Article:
Abstract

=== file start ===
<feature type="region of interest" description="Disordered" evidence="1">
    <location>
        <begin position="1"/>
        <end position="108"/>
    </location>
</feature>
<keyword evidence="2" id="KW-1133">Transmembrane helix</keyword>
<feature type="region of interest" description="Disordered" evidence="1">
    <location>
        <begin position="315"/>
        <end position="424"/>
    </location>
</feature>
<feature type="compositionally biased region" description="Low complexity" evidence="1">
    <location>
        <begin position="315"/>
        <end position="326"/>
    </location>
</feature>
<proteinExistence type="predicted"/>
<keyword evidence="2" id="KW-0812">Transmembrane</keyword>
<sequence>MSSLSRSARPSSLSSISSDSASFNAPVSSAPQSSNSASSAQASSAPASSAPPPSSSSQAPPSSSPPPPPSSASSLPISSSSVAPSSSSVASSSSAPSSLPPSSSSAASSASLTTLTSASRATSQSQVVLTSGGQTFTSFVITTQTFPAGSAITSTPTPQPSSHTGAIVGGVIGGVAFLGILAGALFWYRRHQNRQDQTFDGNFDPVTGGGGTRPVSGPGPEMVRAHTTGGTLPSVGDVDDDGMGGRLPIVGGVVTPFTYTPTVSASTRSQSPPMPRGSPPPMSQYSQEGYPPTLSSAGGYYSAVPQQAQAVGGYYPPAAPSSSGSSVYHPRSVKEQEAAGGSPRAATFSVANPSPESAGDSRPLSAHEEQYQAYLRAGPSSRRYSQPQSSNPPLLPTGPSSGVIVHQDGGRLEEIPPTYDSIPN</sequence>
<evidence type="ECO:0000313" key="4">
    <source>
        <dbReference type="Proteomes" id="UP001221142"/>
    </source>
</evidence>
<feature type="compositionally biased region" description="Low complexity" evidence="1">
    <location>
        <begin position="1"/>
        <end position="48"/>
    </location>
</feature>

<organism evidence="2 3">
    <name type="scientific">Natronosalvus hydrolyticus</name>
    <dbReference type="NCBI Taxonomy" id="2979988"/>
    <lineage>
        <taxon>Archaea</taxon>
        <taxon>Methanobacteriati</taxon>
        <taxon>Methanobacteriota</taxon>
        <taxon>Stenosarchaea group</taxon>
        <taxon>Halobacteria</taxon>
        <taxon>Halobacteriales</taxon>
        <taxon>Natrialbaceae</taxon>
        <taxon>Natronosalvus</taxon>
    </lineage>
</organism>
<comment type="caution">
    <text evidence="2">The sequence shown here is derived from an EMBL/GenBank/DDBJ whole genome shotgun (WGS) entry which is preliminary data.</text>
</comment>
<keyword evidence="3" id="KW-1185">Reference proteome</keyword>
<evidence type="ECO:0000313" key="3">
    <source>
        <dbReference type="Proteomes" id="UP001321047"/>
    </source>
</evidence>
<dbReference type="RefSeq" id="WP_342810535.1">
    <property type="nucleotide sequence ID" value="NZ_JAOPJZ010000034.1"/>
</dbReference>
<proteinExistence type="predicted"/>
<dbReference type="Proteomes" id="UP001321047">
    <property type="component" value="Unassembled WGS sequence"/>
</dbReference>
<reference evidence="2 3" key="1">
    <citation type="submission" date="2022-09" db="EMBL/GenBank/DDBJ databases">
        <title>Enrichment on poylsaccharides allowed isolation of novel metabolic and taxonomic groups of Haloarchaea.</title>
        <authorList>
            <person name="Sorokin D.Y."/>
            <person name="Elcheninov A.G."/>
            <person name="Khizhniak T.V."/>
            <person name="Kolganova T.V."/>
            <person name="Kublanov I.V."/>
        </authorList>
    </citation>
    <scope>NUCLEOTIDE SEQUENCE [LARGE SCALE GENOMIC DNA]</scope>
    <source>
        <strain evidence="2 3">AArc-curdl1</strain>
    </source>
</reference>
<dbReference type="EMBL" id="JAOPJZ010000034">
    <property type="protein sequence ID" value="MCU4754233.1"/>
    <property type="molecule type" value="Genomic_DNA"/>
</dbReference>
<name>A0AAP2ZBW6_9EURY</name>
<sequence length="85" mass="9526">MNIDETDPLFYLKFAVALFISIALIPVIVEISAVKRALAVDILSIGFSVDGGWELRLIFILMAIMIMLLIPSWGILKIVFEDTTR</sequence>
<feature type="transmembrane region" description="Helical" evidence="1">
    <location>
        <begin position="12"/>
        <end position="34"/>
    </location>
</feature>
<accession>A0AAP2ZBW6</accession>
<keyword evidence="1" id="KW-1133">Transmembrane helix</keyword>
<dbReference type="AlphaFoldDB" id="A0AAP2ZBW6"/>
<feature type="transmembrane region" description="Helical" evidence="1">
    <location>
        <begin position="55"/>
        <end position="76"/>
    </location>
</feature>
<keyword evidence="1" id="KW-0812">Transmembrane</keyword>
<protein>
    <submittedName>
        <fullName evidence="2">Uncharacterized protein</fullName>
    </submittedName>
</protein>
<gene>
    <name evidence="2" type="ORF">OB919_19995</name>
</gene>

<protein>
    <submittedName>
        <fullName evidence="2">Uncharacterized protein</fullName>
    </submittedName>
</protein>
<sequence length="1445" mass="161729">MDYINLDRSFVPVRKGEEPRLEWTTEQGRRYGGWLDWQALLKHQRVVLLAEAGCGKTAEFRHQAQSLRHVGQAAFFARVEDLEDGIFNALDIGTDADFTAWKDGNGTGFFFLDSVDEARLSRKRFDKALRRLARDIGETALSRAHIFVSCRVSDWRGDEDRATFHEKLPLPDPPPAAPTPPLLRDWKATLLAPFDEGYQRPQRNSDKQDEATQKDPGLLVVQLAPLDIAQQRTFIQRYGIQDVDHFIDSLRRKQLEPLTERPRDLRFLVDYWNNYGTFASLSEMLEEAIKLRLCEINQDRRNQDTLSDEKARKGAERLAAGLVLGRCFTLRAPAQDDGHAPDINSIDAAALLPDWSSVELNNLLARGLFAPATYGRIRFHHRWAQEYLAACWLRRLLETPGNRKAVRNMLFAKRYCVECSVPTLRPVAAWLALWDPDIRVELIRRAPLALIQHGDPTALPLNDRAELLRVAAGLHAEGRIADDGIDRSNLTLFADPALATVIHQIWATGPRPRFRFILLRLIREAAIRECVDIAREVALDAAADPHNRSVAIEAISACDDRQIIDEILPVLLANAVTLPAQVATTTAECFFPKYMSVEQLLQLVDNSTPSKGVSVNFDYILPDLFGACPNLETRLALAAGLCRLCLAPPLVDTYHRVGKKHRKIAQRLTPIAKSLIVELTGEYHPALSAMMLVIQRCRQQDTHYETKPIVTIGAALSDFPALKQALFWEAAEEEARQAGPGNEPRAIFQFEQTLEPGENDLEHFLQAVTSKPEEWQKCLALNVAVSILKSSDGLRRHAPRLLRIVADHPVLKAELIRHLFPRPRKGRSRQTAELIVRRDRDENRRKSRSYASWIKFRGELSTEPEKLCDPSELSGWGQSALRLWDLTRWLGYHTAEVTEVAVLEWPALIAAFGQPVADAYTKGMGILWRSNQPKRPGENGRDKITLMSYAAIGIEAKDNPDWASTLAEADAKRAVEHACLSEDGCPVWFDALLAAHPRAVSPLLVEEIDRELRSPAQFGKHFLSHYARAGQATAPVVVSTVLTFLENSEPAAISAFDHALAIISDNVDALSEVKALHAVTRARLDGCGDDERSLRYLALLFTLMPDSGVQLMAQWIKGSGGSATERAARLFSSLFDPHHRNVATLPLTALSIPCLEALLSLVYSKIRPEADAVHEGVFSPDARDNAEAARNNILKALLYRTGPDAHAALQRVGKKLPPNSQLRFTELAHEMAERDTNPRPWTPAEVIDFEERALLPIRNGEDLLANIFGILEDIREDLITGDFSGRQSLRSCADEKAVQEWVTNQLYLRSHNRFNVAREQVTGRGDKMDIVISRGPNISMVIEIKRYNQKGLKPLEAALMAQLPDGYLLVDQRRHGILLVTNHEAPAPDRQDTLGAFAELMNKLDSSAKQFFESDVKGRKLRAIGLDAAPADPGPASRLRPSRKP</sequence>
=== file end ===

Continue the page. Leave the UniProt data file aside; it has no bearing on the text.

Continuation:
The role that oxygen vacancies can play in the emission of quartz ultraviolet luminescence is investigated. Within a defect pair model approach we highlight the significance of aluminium, titanium and germanium point defects. By comparing known trace element estimates with estimates of the number of luminescent photons that are emitted globally from our bright quartz samples, we confirm that the available impurity defects outnumber the emitted photons by several orders of magnitude. Our conclusion is that another defect species must play a significant role in the observed luminescence sensitivity of quartz. By reviewing the literature on oxygen vacancies, we develop a hypothesis that the well-known oxygen vacancy E′1 centres act as a barrier to migration of holes along the quartz c-channel wall structure, preventing the emission of luminescence. We proceed to examine the processes via which E′1 centres migrate historically under ambient temperature conditions from their source location. By applying known potential barrier information, we contend that a thermally-assisted solar UV exposure mechanism can explain the migration process. In particular, we argue that during such migration the E′1 centres can be trapped at other centres which neutralise them, allowing free passage for subsequent holes en route to the luminescence centres. Such a mechanism predicts that bright luminescence should be observed from quartz extracted from hot sunny locations, compared with lower levels of luminescence in the case of quartz from cool overcast locations. This is consistent with known observations that quartz sensitivity increases with cumulative sunlight exposure.

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